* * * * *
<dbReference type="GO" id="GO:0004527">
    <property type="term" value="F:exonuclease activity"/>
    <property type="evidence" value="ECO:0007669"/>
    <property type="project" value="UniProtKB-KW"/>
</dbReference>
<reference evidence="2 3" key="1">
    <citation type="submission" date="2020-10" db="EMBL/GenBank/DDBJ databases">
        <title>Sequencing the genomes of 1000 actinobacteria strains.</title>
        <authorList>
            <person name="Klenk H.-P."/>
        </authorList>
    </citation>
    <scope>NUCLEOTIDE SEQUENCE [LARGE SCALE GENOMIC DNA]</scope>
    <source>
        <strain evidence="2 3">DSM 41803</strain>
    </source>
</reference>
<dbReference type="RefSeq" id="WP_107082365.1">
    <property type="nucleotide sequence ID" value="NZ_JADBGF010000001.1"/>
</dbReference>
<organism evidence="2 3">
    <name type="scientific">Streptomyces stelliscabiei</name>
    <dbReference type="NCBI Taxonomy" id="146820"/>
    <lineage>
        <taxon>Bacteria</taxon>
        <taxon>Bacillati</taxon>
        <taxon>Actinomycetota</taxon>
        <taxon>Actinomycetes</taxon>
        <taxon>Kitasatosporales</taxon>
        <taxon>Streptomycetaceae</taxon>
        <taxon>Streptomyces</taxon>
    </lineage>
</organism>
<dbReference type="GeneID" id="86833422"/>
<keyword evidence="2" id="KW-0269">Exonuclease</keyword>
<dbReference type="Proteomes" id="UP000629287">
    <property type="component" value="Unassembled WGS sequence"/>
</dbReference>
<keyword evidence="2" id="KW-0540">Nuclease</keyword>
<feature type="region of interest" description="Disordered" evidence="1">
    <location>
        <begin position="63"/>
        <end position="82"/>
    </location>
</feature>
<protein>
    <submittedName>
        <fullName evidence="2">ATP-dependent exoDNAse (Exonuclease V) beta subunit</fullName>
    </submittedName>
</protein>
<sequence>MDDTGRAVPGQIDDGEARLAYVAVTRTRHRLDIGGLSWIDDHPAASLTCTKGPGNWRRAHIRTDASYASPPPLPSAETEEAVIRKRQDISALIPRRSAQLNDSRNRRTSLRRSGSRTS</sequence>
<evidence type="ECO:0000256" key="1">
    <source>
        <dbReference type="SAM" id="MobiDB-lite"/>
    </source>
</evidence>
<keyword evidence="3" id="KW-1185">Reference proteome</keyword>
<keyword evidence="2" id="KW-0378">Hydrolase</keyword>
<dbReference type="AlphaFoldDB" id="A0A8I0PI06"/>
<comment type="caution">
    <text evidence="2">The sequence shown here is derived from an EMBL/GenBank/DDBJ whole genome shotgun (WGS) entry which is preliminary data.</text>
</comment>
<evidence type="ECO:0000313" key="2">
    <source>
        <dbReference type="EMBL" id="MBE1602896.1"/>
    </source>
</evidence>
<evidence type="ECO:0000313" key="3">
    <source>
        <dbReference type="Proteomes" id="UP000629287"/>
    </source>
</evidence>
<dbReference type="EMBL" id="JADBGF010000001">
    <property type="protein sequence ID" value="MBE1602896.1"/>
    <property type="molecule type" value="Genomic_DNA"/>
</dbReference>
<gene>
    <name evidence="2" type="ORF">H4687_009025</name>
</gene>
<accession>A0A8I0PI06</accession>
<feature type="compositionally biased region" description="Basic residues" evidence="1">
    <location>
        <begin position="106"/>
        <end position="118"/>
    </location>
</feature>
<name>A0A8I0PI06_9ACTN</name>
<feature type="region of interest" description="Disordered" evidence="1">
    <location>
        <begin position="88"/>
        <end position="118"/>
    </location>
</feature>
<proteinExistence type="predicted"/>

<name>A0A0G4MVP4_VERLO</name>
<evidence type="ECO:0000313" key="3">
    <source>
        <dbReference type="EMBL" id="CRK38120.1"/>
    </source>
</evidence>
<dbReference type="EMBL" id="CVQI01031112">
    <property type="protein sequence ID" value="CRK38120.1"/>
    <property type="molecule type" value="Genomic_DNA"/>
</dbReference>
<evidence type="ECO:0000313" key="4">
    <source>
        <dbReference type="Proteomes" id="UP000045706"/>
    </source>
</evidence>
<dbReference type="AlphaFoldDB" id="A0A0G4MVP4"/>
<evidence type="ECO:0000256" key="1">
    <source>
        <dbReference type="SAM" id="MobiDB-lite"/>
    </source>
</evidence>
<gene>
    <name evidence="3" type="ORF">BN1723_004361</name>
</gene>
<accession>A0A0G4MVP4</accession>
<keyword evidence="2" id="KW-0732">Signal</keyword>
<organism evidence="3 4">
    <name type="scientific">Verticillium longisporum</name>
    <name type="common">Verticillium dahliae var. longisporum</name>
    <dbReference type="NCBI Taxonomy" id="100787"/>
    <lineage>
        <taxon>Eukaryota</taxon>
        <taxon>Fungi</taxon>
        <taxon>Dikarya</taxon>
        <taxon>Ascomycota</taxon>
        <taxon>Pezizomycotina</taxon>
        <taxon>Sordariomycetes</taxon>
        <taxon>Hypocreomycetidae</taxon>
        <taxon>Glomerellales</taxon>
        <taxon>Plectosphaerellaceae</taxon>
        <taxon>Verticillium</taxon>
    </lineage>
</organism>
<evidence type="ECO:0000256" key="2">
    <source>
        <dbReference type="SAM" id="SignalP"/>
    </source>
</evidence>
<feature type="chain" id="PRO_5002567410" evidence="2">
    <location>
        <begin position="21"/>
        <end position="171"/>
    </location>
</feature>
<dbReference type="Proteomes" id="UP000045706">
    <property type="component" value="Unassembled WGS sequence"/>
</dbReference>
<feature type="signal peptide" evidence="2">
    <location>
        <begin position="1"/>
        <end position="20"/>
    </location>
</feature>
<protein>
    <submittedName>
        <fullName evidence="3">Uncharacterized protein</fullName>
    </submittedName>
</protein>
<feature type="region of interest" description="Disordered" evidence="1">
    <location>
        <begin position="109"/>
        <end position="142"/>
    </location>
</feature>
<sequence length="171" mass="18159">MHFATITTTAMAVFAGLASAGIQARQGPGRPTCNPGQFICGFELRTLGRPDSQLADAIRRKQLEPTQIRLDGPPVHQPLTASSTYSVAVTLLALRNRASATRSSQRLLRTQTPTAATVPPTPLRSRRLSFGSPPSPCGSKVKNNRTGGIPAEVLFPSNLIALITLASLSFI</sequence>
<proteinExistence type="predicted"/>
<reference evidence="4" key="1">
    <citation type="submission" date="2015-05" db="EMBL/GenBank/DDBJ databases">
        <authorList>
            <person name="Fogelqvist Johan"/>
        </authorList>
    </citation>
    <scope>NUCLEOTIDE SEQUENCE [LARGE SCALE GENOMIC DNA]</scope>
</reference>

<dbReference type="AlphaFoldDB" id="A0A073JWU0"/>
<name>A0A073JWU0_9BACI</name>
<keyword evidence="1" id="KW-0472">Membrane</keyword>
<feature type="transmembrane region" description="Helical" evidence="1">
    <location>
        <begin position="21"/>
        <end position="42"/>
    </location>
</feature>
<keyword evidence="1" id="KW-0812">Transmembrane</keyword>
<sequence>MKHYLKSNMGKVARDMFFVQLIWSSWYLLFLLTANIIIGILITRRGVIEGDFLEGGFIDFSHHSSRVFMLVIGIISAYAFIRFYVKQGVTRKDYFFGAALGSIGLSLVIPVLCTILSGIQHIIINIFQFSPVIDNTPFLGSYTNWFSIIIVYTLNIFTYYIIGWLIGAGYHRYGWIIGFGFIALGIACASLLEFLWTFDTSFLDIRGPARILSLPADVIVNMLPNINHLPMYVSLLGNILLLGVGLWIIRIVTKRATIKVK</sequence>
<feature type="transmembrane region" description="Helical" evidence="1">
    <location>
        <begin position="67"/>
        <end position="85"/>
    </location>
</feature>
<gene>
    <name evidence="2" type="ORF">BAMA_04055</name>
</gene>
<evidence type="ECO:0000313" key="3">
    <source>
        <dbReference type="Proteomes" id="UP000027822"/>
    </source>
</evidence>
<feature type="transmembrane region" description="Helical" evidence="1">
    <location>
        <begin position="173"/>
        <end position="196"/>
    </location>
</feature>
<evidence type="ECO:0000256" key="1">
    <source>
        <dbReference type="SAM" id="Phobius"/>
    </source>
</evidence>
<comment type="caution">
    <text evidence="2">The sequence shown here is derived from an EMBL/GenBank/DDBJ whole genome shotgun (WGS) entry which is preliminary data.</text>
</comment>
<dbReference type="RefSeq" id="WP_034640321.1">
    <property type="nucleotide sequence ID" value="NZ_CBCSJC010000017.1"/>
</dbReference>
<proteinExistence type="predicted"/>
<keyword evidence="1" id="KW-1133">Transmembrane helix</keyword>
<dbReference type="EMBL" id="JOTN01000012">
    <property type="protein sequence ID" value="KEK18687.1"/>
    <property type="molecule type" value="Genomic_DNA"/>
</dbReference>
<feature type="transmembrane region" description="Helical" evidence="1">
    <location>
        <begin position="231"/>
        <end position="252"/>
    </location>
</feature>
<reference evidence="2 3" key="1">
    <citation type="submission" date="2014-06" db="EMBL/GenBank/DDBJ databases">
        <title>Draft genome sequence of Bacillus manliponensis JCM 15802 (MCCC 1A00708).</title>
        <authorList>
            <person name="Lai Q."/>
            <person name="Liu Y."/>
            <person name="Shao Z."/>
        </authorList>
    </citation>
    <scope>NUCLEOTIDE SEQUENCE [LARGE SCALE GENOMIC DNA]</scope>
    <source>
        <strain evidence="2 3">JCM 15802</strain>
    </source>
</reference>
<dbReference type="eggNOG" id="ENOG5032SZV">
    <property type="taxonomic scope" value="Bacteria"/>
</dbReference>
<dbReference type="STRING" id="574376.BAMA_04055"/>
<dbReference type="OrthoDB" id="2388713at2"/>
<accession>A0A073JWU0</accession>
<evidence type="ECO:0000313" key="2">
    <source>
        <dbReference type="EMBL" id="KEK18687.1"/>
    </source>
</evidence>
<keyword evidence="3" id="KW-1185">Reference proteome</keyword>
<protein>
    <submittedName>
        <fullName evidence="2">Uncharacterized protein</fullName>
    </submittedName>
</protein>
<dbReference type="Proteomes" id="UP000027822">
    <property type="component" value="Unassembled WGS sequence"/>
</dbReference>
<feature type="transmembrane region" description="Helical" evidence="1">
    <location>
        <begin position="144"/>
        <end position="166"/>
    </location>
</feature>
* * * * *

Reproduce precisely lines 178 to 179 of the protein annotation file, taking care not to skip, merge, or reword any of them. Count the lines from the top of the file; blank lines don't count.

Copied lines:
</reference>

<dbReference type="AlphaFoldDB" id="A0A073JWU0"/>